Latoya: It's been a fun theatre year for me, I feel very fortunate. I got to belt my face off in Ragtime at Hale Centre Theatre and be an elf in Elf: The Musicial at Pioneer Theatre Company. I also got to play a sassy, sophisticated British woman in Closer (acting opposite Tyson) with Wasatch Theatre Company/Process Theatre. I was also part of a pair of really neat staged readings: The Mountaintop at Good Company Theater, and A Raisin In The Sun at Pioneer Theatre Company. Oh! And I was cast as the leading lady in my first feature film that we shot last summer called Stop Pepper Palmer.
Gavin: Matthew, how did Different=Amazing come about?
Matthew: The concept came through Kirt Bateman, who had a wild and compassionate hair to raise money for anti-bullying programs in schools in 2010. He was upset at the rash of gay student suicides then and felt something had to be done. And something was. A spontaneous group of Salt Lake theatre artists raised $10,000 in one night. Then, of course, we all wanted to do it again. My part was writing a comedic piece called Get Up Again, which is based on a real bullying experience of mine. It just took time to get the resources together to take the idea to schools. It would have been difficult, money-wise, to tour the original Different=Amazing to schools, since it had about 100 performers, so we narrowed it down to two and asked schools in Salt Lake and Davis Counties for stories of bullying that we could dramatize.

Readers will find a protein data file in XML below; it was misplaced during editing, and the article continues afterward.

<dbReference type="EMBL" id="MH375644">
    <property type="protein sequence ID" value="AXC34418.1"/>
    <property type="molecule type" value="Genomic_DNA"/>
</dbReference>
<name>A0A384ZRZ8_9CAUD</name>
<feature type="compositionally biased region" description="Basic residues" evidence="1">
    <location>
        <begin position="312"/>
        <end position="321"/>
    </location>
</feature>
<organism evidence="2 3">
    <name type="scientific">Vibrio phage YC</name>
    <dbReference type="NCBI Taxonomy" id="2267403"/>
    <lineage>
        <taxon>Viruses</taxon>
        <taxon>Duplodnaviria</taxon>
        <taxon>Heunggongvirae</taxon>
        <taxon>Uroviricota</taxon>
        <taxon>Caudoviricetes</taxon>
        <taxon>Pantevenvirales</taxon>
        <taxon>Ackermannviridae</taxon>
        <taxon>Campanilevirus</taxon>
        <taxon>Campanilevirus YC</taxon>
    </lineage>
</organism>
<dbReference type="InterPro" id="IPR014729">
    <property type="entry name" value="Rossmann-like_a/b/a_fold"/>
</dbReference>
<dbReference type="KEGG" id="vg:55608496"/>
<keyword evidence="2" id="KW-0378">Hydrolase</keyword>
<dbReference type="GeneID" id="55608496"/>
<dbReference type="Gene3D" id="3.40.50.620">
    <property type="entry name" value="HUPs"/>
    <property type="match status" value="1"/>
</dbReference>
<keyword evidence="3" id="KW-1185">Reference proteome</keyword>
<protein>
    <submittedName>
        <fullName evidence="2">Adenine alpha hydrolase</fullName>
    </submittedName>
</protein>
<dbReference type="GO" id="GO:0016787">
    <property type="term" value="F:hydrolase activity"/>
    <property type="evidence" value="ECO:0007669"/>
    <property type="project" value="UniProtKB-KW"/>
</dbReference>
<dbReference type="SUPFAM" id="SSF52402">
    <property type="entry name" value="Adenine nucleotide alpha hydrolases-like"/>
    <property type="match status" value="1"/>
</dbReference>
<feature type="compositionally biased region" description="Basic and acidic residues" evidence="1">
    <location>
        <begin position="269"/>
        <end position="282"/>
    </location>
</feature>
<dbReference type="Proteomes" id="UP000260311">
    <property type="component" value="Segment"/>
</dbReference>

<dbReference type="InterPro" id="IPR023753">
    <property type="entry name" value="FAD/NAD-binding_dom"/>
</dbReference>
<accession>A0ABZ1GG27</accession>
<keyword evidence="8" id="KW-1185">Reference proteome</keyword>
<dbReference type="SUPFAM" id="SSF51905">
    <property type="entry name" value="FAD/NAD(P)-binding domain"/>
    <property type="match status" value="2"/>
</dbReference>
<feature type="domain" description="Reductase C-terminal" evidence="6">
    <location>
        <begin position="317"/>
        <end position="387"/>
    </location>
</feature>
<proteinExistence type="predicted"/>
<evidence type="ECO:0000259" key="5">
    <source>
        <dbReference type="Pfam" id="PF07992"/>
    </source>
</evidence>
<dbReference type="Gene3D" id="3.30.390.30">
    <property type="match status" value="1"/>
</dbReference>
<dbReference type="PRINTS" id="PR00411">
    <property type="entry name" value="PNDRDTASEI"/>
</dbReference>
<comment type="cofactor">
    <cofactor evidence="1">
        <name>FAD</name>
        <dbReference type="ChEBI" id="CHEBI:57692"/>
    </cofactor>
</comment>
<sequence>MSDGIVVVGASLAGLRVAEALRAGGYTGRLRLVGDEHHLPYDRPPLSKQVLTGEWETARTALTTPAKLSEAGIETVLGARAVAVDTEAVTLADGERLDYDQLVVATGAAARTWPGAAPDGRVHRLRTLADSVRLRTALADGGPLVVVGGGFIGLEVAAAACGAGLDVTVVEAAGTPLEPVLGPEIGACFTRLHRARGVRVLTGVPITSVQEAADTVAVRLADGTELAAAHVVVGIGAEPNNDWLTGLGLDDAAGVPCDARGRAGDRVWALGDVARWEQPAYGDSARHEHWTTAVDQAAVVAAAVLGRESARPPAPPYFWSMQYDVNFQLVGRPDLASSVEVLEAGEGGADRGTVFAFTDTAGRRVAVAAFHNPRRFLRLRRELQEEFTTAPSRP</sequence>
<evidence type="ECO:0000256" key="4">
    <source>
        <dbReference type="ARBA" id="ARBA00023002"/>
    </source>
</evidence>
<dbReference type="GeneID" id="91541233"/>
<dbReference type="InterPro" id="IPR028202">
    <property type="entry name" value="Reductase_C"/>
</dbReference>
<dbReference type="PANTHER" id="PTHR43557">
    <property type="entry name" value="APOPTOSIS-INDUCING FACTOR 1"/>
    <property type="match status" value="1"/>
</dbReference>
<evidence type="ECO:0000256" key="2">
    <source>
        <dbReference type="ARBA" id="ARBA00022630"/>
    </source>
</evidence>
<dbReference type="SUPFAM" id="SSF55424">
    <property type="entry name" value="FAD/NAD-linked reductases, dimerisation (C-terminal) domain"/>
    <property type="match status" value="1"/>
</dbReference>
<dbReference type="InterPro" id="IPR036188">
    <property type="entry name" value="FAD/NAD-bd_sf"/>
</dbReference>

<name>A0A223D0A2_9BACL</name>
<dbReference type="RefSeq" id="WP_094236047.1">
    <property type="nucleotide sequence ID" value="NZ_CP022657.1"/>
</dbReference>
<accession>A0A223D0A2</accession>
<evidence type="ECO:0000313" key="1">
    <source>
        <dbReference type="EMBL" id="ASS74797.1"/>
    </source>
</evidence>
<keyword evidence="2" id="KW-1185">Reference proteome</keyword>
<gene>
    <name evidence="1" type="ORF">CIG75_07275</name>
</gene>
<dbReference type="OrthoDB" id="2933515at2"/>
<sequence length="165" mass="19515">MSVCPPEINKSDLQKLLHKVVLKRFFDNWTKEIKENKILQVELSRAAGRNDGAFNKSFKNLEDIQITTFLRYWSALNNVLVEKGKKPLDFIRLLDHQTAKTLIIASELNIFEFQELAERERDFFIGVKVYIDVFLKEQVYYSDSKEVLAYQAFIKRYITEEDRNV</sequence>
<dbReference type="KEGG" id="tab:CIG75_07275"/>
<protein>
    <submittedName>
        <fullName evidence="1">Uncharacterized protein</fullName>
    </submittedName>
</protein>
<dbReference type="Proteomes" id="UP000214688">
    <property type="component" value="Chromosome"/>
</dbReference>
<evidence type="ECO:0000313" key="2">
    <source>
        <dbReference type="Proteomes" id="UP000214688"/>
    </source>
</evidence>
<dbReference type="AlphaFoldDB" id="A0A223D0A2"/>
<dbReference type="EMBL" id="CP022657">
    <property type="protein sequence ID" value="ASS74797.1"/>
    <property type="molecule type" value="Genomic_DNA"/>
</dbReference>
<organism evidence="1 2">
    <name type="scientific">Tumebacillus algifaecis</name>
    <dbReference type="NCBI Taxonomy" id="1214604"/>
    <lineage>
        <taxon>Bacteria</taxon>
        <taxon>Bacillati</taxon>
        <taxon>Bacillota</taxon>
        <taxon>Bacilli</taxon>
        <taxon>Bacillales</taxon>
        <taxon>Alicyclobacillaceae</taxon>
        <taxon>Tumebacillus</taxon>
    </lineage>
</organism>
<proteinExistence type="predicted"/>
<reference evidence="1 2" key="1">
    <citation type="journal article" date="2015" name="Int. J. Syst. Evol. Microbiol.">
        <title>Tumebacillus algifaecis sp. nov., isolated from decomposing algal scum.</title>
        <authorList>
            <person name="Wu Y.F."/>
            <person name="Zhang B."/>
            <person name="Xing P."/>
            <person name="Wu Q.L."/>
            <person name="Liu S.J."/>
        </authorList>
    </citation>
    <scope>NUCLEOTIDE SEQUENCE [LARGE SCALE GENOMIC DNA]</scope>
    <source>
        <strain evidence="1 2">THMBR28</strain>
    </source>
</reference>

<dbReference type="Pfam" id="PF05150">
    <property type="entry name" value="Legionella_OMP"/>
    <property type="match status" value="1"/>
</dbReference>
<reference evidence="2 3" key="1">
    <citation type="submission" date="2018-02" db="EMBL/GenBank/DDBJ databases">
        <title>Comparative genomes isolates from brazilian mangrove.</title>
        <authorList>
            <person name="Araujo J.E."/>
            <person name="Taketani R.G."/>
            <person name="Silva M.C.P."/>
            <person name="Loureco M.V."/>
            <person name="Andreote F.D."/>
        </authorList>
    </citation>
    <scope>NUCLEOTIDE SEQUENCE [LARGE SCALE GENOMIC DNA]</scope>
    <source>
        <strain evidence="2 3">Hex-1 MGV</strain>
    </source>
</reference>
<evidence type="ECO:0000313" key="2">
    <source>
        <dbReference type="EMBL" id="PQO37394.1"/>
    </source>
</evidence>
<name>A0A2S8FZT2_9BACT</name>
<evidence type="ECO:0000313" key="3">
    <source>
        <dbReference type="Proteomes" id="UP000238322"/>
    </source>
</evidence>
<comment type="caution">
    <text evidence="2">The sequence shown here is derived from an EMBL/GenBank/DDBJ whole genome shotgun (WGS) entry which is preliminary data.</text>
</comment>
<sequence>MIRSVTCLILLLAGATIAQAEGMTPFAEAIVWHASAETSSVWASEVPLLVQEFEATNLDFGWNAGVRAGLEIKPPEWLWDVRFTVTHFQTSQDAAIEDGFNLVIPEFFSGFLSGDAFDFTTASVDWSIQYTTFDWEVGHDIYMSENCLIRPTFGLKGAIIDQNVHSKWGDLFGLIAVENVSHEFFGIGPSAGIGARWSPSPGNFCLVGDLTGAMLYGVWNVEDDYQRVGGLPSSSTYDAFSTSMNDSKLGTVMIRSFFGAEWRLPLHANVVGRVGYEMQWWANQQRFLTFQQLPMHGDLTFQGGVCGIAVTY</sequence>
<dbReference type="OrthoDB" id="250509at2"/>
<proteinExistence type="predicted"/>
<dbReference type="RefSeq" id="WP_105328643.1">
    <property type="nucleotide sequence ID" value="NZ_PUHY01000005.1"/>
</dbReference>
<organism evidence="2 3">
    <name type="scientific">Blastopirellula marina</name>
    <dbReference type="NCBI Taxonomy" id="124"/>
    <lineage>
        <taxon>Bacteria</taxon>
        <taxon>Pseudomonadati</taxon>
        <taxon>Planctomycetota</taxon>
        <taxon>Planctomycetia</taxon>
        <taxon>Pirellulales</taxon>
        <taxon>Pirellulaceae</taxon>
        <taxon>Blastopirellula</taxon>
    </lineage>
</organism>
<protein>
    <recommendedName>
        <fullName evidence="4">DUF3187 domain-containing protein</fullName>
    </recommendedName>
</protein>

Gavin: How did you decide which stories to use?
Matthew: I drew on the stories that left me, and hopefully everyone else, with the most pain and the most hope.
Gavin: How hard was it to balance the message while still making it entertaining?
Matthew: Balancing the message wasn't hard at all. I think my audience is smart. For the most part, bullies know that what they're doing is wrong. Victims know that they're being mistreated. The problem is silence. Bullies don't report themselves, for obvious reasons. And victims don't report because they're embarrassed, scared, maybe too proud, etc. (I know I was too proud; I wanted to feel like I could handle it myself.) My job as a writer here, as I see it, is to simply give the audience people and situations that disturb the silence. And silence can be disturbed comedically as easily as dramatically. Sometimes it's easier to unburden someone by showing them how a situation, in perspective, is actually funny. In real life, the events of Get Up Again were terrifying to me, humiliating. But I did walk away with some perspective, even then. And now it's hysterical. If I could travel back in time, I could probably avoid it all with a couple of sentences. I can't do that, of course, but I can do the next best thing: laugh and understand.
Gavin: Jerry, what made you decide to direct this production?
Jerry: I have always felt very strongly about this particular subject. And now that I'm a parent, my perspective has shifted from something somewhat abstract to something very real. I want to provide myself, teachers and other parents with tools to identify and diffuse bullying.